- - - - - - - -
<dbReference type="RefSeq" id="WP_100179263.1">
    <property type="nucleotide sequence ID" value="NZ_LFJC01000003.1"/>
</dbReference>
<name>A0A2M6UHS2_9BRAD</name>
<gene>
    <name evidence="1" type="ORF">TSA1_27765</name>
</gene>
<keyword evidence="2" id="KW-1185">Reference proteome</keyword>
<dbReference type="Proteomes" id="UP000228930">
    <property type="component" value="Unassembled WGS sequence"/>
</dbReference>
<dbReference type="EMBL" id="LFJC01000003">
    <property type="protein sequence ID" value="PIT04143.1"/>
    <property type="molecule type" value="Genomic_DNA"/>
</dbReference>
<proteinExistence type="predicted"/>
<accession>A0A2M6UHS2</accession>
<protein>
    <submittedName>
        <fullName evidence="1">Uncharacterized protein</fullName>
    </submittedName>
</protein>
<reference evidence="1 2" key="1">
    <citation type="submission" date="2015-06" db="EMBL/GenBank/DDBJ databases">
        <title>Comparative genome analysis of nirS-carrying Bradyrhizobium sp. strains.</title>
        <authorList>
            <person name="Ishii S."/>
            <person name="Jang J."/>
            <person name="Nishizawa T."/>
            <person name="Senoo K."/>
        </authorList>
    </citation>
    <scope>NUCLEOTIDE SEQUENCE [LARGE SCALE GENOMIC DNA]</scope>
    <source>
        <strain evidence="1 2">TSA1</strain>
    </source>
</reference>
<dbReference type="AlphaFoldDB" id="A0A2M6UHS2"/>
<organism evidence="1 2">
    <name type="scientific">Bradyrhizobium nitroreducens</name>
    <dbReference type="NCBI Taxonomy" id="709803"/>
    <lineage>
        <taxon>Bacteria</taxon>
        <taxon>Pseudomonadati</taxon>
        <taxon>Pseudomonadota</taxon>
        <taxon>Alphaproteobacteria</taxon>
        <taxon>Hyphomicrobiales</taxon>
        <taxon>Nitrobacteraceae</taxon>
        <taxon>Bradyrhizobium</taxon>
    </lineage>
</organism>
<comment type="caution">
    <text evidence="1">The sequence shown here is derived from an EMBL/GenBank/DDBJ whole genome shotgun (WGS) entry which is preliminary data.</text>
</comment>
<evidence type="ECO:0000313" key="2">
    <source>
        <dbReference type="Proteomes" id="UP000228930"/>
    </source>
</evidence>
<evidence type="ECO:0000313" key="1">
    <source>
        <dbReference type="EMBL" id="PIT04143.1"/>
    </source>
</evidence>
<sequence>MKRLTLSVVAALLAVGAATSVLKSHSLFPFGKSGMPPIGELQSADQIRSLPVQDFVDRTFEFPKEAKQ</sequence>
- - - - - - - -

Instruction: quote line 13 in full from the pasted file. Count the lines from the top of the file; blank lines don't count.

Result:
    <property type="protein sequence ID" value="PIT04143.1"/>